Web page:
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The Cleveland Cavaliers’ Rebuild Will Be Useless if They Don’t Learn From Past Mistakes

Yesterday, I praised the Cleveland Cavaliers for keeping their eyes towards the future and spending the days leading up to the trade deadline collecting as many draft picks as possible. Today, I need to add an obvious caveat to said praise.

While collecting assets for the rebuild is all well and good, said plan will easily fall apart if Cleveland makes the same mistakes it did last time it tried to build the team in a post-LeBron world.

I’m not here to rain on anyone’s parade. I’m glad the Cavs have spent the season stockpiling draft picks instead of trying to find quick fixes. They took a similar approach during the 2010-11 season, doing whatever they could to add assets and rebuild after LeBron James left for Miami.

However, what happened after that should caution anyone from eagerly assuming this team is only a couple years away from making progress.

Sure, Cleveland kicked things off the right way, using the first-round pick it netted from the Los Angeles Clippers on Kyrie Irving. Selecting Tristan Thompson three picks later may have been confusing to some, but it eventually panned out in the long run.

From there, though, the Cavs taught a master class in how not to rebuild a team.

The following year, they selected Dion Waiters fourth overall despite his not starting in two years at Syracuse and refusing to work out for any NBA teams ahead of the draft. Waiters showed flashes, but was a constant locker room distraction and seemed to always be fighting with Irving.

Apparently daring themselves to one-up this bad selection, the Cavs won the first overall pick in the 2013 draft and used it on Anthony Bennett. While there appeared to be no consensus top pick in this rookie class, Bennett wasn’t exactly on anyone’s radar.

We soon found out why. It feels as though you can count on one hand how many standout games Bennett had in Cleveland, as he spent most of his rookie year underwhelming the team which felt he was worthy of being taken first overall. He was eventually dealt to the Minnesota Timberwolves as part of the Kevin Love trade the following season, and is no longer in the NBA.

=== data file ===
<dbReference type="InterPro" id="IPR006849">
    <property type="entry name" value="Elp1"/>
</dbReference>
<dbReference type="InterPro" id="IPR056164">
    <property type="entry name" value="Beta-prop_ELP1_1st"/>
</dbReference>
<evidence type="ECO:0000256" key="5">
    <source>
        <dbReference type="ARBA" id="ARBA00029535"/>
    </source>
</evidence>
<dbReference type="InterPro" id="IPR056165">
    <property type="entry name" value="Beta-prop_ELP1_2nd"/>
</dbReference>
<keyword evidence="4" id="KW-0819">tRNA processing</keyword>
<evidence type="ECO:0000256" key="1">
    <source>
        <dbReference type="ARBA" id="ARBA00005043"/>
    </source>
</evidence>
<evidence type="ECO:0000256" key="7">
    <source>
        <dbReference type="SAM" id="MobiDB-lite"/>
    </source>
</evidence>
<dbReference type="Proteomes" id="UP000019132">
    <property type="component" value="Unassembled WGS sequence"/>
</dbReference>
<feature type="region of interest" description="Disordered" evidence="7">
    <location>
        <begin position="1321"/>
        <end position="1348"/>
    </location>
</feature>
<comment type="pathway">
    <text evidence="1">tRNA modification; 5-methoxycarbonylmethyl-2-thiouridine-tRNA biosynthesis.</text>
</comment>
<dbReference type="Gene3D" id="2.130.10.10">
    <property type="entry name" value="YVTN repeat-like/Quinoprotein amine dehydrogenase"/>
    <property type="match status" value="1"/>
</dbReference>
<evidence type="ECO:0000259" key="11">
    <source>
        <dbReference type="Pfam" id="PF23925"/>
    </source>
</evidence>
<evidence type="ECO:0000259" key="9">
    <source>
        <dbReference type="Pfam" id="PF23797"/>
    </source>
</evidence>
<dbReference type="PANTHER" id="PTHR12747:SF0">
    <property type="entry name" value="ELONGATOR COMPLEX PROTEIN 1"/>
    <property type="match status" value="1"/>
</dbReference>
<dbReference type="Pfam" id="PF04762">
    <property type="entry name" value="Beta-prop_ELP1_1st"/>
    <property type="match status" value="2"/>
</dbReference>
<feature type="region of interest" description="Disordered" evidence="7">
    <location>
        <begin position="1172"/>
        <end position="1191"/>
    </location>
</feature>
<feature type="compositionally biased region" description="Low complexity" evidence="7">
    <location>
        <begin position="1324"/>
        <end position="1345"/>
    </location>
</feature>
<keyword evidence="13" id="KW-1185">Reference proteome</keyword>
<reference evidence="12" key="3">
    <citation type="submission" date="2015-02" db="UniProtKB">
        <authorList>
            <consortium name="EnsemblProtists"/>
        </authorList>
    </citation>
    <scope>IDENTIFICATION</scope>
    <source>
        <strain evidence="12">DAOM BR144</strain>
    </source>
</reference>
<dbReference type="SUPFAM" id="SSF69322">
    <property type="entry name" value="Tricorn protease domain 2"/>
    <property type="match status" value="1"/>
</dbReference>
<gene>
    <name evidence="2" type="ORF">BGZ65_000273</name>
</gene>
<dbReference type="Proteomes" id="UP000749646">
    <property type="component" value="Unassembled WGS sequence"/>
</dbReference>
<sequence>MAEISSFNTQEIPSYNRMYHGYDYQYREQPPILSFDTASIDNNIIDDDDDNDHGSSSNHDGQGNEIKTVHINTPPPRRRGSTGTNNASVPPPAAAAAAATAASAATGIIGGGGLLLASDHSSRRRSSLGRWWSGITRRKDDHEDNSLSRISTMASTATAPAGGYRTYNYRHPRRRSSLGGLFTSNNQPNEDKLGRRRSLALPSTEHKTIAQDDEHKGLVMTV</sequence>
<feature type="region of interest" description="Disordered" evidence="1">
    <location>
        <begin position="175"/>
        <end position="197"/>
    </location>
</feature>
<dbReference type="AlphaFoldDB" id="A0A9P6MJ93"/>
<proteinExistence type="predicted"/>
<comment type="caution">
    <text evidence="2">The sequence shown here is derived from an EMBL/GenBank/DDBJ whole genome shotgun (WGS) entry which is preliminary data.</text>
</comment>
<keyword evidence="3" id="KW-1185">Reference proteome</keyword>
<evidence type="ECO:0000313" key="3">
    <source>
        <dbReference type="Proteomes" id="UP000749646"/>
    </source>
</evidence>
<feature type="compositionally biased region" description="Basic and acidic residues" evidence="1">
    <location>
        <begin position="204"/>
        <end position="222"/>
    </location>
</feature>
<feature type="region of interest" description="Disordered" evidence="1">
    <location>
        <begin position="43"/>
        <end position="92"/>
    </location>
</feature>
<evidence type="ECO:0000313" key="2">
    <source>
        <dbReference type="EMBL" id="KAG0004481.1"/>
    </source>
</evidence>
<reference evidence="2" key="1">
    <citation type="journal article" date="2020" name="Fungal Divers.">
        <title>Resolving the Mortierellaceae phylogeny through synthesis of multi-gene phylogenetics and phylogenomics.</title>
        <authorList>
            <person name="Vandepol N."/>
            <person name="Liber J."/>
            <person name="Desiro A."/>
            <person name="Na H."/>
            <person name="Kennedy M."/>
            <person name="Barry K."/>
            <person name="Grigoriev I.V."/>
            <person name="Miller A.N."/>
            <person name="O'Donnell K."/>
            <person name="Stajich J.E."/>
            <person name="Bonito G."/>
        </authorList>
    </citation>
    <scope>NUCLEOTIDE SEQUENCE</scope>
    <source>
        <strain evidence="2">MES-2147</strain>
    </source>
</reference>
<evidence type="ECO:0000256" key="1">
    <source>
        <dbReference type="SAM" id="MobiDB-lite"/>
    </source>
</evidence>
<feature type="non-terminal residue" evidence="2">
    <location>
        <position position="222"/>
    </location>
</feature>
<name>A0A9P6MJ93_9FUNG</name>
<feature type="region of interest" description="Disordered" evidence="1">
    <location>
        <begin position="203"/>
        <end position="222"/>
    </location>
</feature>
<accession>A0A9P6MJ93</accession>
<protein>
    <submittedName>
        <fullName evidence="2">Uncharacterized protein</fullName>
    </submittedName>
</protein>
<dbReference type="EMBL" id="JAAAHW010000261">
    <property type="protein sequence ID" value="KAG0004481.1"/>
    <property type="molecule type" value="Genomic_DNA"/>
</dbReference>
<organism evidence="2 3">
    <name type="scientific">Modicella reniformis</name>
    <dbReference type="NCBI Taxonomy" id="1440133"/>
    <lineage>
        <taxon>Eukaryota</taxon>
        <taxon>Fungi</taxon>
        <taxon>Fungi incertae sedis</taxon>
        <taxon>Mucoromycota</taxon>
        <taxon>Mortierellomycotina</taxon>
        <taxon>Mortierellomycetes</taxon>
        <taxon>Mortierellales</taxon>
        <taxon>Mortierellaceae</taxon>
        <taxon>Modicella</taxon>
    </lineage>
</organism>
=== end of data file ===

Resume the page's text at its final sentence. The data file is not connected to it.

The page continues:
As we know, blowing draft picks wasn’t the only mistake Cleveland did to hinder its rebuild.

Several ill-fitting free agents were acquired in attempt to build a core around Irving. Most (Jarrett Jack, Earl Clark) were essentially forgettable. Others (Andrew Bynum) were outright disasters who did nothing but wreck everything in sight before being mercifully dropped.

Outside of the numerous roster blunders, the Cavs also set their rebuild back by making terrible coaching decisions.

Needing to find the right replacement for Byron Scott, Cleveland decided against following the normal policy of interviewing multiple candidates. Instead, owner Dan Gilbert rushed to patch things up with Mike Brown, hiring him back a good three years after he fired him. Naturally, the decision flopped. Brown was dumped at the end of the following season, carrying the honor of being fired by the same team twice in the span of four years.

As you can see, setting the foundation for a rebuild is meaningless if the house you build on top of said foundation is made of popsicle sticks and Elmer’s glue.

The Cavs are wisely piling up as many assets as they can and setting themselves up for a long-term rebuild. However, if they can’t avoid the mistakes made in their previous attempt, they’re going to find themselves in a similar situation, watching losses pile up and holding out hope James is conveniently interested in another homecoming.

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  1. Pingback: All Hope is Not Lost for the Cleveland Cavaliers

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